“That is how the Green Belt Movement began” (125).
The Green Belt Movement mobilized thousands of ordinary women in Kenya to start tree nurseries, and to plant trees near their homes. It also became a forest conservation movement, with Wangari leading women in protecting Kenya’s remaining forests against the loggers hired by giant transnational conglomerates. She made plenty of enemies in the government when her agenda threw a wrench in their greedy plans, and she was often afraid for her life. She was thrown in jail many times, and frequently confronted violence at the hands of police and goon squads.
Through it all, she remained, as the title of her memoir suggests, UNBOWED. She would not be browbeaten into submission to authority. She knew that her cause was not only righteous but right for Kenyans and for the planet she loved, and this gave her the courage to stand firm against intimidation.
Wangari’s activism cost her her marriage: her husband, a Kenyan Member of Parliament, divorced her after she earned her Ph.D. and became more financially successful. She could have chosen the easy way and lived a very privileged, comfortable existence in Nairobi, if she had been willing to bow her head and put her husband’s needs and career before her own. Instead, she went through a humiliating public divorce trial:
“It became clear that I was being turned into a sacrificial lamb. Anybody who had a grudge against modern, educated and independent women was being given an opportunity to spit on me. I decided to hold my head up high, put my shoulders back, and suffer with dignity: I would give every woman and girl reasons to be proud and never regret being educated, successful and talented. ‘What I have,’ I told myself, ‘is something to celebrate and not to ridicule or dishonor’” (146).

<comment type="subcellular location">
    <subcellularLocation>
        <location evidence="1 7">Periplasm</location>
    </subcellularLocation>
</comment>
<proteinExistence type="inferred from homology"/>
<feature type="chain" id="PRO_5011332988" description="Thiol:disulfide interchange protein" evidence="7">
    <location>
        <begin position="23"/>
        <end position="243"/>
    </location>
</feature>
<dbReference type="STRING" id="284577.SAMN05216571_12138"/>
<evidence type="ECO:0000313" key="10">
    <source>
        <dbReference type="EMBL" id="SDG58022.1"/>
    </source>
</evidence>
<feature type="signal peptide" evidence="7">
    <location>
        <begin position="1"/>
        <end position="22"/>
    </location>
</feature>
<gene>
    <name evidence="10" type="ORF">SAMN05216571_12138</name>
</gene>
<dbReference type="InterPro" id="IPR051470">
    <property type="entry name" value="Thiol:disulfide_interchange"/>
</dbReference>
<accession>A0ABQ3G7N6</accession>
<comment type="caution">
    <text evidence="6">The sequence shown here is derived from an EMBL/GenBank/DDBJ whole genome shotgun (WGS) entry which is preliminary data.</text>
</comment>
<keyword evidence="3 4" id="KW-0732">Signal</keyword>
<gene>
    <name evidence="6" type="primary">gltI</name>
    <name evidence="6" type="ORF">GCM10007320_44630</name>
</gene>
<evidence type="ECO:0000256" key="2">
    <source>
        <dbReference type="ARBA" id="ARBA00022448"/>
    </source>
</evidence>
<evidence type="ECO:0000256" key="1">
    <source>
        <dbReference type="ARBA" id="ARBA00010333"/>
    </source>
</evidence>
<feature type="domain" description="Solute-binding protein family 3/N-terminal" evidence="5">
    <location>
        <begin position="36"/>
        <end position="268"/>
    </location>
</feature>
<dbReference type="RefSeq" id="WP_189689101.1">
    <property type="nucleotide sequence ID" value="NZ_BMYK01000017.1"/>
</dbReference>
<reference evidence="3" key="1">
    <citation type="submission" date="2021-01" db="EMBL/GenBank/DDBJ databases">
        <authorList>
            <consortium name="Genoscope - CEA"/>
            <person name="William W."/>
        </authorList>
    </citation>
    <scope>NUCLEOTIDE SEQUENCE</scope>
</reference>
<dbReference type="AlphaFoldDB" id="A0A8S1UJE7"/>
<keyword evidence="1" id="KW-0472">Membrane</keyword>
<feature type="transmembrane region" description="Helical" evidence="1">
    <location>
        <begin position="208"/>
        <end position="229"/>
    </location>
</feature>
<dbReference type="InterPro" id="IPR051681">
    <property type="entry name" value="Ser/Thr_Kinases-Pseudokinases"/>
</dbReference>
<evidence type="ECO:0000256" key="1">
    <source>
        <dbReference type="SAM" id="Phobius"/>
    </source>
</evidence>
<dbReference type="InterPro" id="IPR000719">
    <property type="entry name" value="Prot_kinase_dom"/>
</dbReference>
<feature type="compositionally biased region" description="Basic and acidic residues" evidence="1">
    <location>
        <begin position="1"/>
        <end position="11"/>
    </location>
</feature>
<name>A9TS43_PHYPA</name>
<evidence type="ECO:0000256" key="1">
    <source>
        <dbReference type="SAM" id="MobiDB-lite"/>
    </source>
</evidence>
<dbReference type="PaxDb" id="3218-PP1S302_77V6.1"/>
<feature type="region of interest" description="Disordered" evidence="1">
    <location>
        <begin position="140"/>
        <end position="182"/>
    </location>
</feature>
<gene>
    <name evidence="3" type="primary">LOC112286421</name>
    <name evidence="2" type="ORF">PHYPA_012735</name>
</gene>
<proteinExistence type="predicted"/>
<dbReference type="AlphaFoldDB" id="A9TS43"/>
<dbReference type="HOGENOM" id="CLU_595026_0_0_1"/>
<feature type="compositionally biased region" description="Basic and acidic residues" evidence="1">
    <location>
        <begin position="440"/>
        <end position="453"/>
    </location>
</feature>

The divorce trial ended, incredibly enough, with Wangari being sentenced to six months in prison for “contempt of court”; she was hauled off to prison without even having the time to say goodbye to her children. It was clearly an attempt to put this uppity woman in her place, but it did not work: Wangari would not be intimidated, and emerged from prison determined to put her talents to work for her people, come what might for herself personally.
Her Green Belt Movement became a model for sustainable, grassroots-driven development throughout Africa and beyond, which worked not only for environmental sustainability, but also for women’s rights, human rights and participatory democracy. Wangari consistently provided an upright model of honest, steadfast leadership, leading by example in speaking truth to power and and refusing to be cowed.
“What I have learned over the years,” she said, “is that we must be patient, persistent and committed. When we are planting trees sometimes people will say to me, “I don’t want to plant this tree, because it will not grow fast enough.” I have to keep reminding them that the trees they are cutting today were not planted by them, but by those who came before. So they must plant the trees that will benefit communities in the future. I remind them that like a seedling, with sun, good soil, and abundant rain, the roots of our future will bury themselves in the ground and a canopy of hope will reach into the sky” (289).
Wangari Maathai herself grew that “canopy of hope” for all of us. May the seedlings she planted be nourished with care by those of us who aspire to walk in her footsteps, for all those who deserve a better world in the future here on our precious planetary home.